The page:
July 2017 Rapid Fires

Friday, 11th August 2017

In writing these short reviews, it dawned on DR that print as a medium, whether digital or physical, is having a tough time of late. With video content gaining steam and large media corporations (see Fox Sports, MTV) no longer having actual text in their news, the written word is facing another challenge. But as, we won’t be going that route in DR. We enjoy reading as much as the next guy. Anyway, up for debate in this month’s installment of Rapid Fires is Anticlockwise, Bloodlust, Centuries of Decay, Chemicide, Eaten, Faceless Night, Inferum, Kissin’ Dynamite, Kval, Lör, Mental Slavery, The Shape, Solitude Within, Tigersclaw, and Unseen Faith


Anticlockwise – Raise Your Head (Revalve Records)
Filling a void left when Nevermore imploded in 2011, Italian group Anticlockwise with this third album Raise Your Head attain similar dark progressive metal pastures as Warrel and the boys. So much so, many guitar sweeps and ungodly low to high vocals from Claudio Brembati will harken back to Dreaming Neon Black or Dead Heart peaks. Plus, song titles like “The Gutenberg Plague” and “The Blue Screen of Death” further the similarities. Whether or not this appeases or appalls your metal sensibilities, there are some killer, low-tuned hooks to scramble around for “Mothertongue” – and the seven-minute epic “Into the R.A.M.” features a tasteful, clean opening and logical heavy transitions with fierce vocal parts to make this the highlight. While awaiting a reunion, Anticlockwise slot in adequately for Nevermore fanatics. – Matt Coe (Anticlockwise on Facebook)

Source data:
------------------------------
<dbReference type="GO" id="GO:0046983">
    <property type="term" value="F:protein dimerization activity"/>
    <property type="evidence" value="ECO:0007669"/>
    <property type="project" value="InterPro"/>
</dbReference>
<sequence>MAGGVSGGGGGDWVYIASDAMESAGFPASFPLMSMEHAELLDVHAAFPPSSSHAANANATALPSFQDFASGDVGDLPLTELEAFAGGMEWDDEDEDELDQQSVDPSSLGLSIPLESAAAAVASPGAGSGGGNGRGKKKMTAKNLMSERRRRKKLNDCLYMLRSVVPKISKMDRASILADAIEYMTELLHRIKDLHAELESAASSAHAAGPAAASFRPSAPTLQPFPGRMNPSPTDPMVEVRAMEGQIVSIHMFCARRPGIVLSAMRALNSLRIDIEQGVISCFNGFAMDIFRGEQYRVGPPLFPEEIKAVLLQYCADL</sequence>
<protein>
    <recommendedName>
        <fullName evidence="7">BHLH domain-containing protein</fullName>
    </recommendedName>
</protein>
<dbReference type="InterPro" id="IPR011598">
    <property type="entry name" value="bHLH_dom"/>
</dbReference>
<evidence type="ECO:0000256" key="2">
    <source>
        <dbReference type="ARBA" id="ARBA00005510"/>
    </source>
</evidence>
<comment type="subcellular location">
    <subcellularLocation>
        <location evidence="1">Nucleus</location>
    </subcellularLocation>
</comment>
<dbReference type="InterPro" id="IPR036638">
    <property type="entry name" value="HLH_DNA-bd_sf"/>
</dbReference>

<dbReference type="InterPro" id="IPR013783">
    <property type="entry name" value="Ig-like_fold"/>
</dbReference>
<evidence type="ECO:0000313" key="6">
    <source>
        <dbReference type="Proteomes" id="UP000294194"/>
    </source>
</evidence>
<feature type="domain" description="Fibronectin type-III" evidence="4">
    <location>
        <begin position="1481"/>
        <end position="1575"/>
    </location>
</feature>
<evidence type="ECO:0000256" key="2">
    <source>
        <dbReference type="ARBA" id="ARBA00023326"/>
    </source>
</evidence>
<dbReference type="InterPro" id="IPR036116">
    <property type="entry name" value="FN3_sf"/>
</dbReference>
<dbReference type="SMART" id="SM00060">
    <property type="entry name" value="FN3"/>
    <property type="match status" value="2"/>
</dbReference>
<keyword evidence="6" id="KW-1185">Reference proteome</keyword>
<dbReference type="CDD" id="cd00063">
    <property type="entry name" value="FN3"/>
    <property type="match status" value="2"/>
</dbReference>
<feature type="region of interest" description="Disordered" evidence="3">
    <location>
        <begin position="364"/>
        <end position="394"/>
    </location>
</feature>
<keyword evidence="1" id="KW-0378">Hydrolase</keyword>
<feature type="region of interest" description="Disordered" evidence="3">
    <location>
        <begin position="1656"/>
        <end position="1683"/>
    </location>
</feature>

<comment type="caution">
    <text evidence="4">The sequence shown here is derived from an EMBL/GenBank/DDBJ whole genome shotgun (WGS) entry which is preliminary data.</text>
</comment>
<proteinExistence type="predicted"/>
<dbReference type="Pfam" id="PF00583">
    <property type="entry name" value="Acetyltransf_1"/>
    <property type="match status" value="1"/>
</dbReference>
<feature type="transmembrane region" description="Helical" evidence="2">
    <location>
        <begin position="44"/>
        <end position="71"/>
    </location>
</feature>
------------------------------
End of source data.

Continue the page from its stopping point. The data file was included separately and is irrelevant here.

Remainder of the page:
Bloodlust (Australia) – At the Devil’s Left Hand (Caverna Abismal)
Destroyer 666 currently sits atop the Australian extreme metal scene and for good reason: few bands can blend death and black metal while making it sound like a bunch of bikers raised on NWOBHM created it. In the case of their countrymen in Bloodlust, it’s somewhat of a similar approach. On their appropriately-titled At the Devil’s Left Hand, Bloodlust properly whip a gnashing, feverish black-on-death blend, with, in particular, the frothing “Death the Conqueror” bearing its teeth. – David E. Gehlke (Bloodlust Facebook)


Centuries of Decay – Centuries of Decay (Self-Released)
Described as a concept record regarding the changing times and how life depends on centuries of decay, the debut foray from Toronto’s Centuries of Decay certainly does not lack in ambition. These cuts are mostly a long hill to climb, with progged-up Opeth riffs carrying most of the load while regular clean and grunt volleys keep matters flowing evenly. Get down with the neck-snapping “Wings of Death.” It’s a Canuck groove-metal gem. – David E. Gehlke (Centuries of Decay Facebook)


Chemicide – The Act of Retaliation (PRC Music)